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  1. Agreed. If you look at previous profiles and results, you probably won’t get the sense that international students have a huge advantage at stat over biostat departments (if any). It seems Harvard is really tough for international students, but from my limited exposure I get the sense that UW, Michigan, UNC, and possibly even Hopkins have been accepting lots of non-Americans over the years.
  2. What do you mean by "lack of computing"? According to the course requirements at Wisconsin and at UNC, it seems like UNC actually requires students to take a course in computing, whereas Wisconsin does not.
  3. It seems like UNC has quite a few faculty working in clinical trials. You can find 14 of them listed under "clinical trials" here. It doesn't seem to me like Wisconsin has a clearly bigger focus on this area than UNC. There's also the "IMPACT" program joint with UNC, NC State and Duke with plenty of UNC Biostatistics faculty taking part: http://www2.cscc.unc.edu/impact7/ . To add to this, the primary grant funding this project is focused on cancer clinical trials, entitled "Statistical Methods for Cancer Clinical Trials". I don't know too much about this field but from a first glanc
  4. Undergrad Institution: Canadian institution Major(s): Math and Statistics Minor(s): GPA: ~90% Type of Student: International (Canadian) GRE General Test: Q: 168 (94%) V: 157 (76%) W: 4.5 (82%) Programs Applying: (Statistics, Biostatistics MS/PhD) Research Experience: Did two research assistantships at my university and held one research job in industry. Awards/Honors/Recognitions: Pertinent Activities or Jobs: Letters of Recommendation: All from research supervisors Math/Statistics Grades: A's in real analysis, abstract algebra,
  5. If you're debating between UBC and Waterloo, make sure you look closely at your financial support since these cities (Vancouver and Kitchener-Waterloo) have drastically different costs of living. Waterloo is very affordable, while Vancouver is one of the most expensive cities in Canada. That said, Vancouver is beautiful and it's an amazing place to be if you can afford it.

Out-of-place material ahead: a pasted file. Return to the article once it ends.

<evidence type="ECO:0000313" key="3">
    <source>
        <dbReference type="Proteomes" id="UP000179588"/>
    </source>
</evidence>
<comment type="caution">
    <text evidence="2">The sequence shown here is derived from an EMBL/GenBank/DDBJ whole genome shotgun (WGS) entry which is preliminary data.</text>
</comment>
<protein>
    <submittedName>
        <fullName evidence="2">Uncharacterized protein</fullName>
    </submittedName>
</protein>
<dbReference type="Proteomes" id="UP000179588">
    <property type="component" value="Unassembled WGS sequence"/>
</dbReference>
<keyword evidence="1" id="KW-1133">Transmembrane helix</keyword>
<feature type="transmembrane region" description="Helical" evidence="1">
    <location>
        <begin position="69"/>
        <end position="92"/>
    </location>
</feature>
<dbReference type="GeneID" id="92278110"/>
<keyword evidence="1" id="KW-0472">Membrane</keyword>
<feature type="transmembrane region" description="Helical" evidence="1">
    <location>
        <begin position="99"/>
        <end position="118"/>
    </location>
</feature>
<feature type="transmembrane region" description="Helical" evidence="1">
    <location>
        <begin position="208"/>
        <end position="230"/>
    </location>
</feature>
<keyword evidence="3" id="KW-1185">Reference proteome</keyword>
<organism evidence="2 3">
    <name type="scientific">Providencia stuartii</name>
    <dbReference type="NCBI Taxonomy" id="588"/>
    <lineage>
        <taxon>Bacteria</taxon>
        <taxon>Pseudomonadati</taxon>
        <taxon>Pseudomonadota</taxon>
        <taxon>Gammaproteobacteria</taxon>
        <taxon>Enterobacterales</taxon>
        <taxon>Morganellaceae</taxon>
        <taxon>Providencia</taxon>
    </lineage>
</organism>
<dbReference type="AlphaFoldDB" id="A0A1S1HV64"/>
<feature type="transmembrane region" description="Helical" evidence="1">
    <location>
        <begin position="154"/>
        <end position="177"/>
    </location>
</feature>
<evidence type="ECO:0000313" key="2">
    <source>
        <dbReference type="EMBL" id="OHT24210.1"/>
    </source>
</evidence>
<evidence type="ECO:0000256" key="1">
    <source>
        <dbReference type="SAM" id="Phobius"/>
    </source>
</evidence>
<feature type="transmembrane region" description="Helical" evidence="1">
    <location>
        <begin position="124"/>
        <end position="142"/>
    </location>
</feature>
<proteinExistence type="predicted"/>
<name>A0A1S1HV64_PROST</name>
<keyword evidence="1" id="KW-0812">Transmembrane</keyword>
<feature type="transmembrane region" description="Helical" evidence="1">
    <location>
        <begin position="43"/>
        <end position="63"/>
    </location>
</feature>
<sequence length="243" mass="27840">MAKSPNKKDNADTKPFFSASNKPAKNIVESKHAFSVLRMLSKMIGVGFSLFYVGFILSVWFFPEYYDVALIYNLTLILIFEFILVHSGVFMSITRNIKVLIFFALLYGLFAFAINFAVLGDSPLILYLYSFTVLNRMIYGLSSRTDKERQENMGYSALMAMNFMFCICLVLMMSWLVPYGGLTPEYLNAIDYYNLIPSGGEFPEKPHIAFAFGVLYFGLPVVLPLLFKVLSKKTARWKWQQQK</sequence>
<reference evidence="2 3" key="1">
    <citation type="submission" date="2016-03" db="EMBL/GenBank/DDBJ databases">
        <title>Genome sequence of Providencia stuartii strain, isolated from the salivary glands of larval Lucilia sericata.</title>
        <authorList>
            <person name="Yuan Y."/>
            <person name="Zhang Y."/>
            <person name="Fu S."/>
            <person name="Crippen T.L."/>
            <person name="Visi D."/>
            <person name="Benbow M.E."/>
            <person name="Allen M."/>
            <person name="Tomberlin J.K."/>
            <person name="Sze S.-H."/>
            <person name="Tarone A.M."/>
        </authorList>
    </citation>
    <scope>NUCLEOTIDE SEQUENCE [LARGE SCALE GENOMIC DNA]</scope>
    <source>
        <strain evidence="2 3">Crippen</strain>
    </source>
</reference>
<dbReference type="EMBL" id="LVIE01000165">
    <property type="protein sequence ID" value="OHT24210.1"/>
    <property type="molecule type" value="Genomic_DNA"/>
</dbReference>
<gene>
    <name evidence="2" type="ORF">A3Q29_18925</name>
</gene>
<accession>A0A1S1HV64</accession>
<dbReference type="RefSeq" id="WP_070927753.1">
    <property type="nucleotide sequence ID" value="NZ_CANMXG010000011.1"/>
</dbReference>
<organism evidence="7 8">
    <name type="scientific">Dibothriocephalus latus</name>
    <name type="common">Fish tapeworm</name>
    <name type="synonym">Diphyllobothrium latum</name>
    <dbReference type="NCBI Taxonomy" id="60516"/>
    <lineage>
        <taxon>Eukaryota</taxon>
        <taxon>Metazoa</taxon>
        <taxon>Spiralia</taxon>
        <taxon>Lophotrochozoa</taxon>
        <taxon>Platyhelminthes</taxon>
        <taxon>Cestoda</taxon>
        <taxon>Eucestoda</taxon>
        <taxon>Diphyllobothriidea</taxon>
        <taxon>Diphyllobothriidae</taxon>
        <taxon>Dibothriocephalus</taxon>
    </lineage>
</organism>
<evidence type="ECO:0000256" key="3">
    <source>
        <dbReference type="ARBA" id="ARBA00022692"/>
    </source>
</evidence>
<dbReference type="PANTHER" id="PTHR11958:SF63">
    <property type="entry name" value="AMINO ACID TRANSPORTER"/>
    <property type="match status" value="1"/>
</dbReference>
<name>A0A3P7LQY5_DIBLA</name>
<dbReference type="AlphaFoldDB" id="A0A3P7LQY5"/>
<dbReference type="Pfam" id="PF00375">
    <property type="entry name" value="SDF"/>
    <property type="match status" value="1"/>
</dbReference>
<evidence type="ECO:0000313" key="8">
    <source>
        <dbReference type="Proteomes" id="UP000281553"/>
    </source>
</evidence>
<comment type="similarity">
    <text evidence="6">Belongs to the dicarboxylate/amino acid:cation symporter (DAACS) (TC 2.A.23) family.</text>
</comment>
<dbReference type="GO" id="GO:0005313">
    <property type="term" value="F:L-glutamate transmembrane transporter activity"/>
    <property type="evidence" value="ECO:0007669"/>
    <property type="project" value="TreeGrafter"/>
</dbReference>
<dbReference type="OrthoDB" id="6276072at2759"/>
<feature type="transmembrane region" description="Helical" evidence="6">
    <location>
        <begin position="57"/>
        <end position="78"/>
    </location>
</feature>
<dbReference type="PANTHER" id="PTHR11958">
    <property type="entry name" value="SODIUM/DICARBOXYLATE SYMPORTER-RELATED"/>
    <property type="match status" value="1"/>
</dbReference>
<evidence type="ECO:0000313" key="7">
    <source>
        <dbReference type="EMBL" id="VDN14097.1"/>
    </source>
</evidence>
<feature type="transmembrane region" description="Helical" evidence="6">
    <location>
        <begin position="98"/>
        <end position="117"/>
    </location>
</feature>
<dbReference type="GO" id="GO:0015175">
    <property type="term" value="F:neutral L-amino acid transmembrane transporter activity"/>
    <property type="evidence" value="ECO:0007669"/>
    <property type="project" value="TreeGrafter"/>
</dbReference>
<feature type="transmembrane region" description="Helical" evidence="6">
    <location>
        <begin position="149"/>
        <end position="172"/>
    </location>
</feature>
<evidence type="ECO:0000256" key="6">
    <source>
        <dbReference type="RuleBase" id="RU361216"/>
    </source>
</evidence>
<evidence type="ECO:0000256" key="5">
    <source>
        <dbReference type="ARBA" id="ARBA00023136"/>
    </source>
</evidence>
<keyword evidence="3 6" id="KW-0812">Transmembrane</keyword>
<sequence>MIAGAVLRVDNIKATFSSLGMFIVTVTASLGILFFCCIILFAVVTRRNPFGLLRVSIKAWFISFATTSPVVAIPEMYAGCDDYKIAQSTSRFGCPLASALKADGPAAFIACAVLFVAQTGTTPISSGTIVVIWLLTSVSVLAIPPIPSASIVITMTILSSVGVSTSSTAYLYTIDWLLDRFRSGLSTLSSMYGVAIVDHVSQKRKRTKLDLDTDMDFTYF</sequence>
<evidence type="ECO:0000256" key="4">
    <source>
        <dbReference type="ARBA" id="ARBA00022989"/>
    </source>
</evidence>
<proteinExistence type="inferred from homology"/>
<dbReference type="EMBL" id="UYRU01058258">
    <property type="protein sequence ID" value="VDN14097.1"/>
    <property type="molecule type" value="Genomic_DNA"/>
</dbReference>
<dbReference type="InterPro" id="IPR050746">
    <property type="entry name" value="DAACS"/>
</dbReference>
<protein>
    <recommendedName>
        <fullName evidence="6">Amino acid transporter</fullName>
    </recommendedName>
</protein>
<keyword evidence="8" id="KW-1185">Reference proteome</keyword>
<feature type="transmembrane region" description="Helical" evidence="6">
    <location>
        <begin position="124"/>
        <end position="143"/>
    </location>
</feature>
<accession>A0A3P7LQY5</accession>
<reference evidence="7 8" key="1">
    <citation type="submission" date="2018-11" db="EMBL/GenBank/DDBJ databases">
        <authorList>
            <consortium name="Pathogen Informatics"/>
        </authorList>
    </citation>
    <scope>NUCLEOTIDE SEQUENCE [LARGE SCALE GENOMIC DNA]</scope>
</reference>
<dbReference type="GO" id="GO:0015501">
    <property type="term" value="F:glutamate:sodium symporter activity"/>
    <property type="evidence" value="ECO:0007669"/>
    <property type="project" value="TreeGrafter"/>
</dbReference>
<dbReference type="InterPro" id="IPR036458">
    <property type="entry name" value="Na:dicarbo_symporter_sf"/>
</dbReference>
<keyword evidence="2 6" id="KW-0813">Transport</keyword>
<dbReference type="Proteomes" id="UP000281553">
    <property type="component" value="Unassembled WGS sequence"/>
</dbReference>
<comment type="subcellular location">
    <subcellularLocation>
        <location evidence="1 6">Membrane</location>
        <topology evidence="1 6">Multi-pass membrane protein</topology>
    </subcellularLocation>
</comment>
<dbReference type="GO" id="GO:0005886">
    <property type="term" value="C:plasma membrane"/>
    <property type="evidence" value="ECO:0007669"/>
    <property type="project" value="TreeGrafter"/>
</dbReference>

6. CMU has had many great industry placements and they're available online: http://www.stat.cmu.edu/phd/thesis They may have fewer academic placements, but the ones that are listed are excellent. I wouldn't worry at all about your job prospects coming out of CMU especially given your interests in ML which is what they seem to be known for. I don't know much about Columbia, sorry. Did you visit the departments and/or cities? Pittsburgh is a smaller city but is pretty charming, and people seem to like living there. That said, I don't need to tell you that NYC is a city like no other, so i
  7. The CMU visit day is not until this weekend. If people reject their offers, they'll most likely do so starting next week.
  8. How might these programs compare with Wisconsin-Madison Statistics?
  9. Check the U of T SGS admissions site. My status is “decision made”.
  10. @statscan9 Congratulations on your offers! Have you applied for a Masters or Ph.D. at McGill? Best of luck with your decision, and if you end up at McGill, enjoy the lovely Montreal.
  11. I appreciate your honesty. Truly, they are both great research fits and I think they're both awesome programs. I just wanted to hear the grad cafe's opinion on the whole thing.
  12. This is what I was afraid of. I've heard the opposing opinion from my mentors though. They say prestige matters somewhat, but research output (and to a lesser extent, one's adviser) trumps all when they consider who to hire.
  13. I'm fine with having to write tough qualifying exams as long as their purpose is to make the students stronger, rather than weed people out.
  14. Hi everyone, I am really fortunate and have received two offers so far. One from UW Biostatistics, and the other from CMU Statistics. Even if I receive no other offers, I'll have a really hard time deciding on a program. I'm not exactly sure what I'd like to do for research, but I've been generally interested in high-dimensional statistics, statistical computing, nonparametrics, statistical genetics, causal inference, epidemiology, and a few other rather niche areas. My ultimate goal would be to obtain a faculty position, but if that market tightens by the time I graduate, I'd
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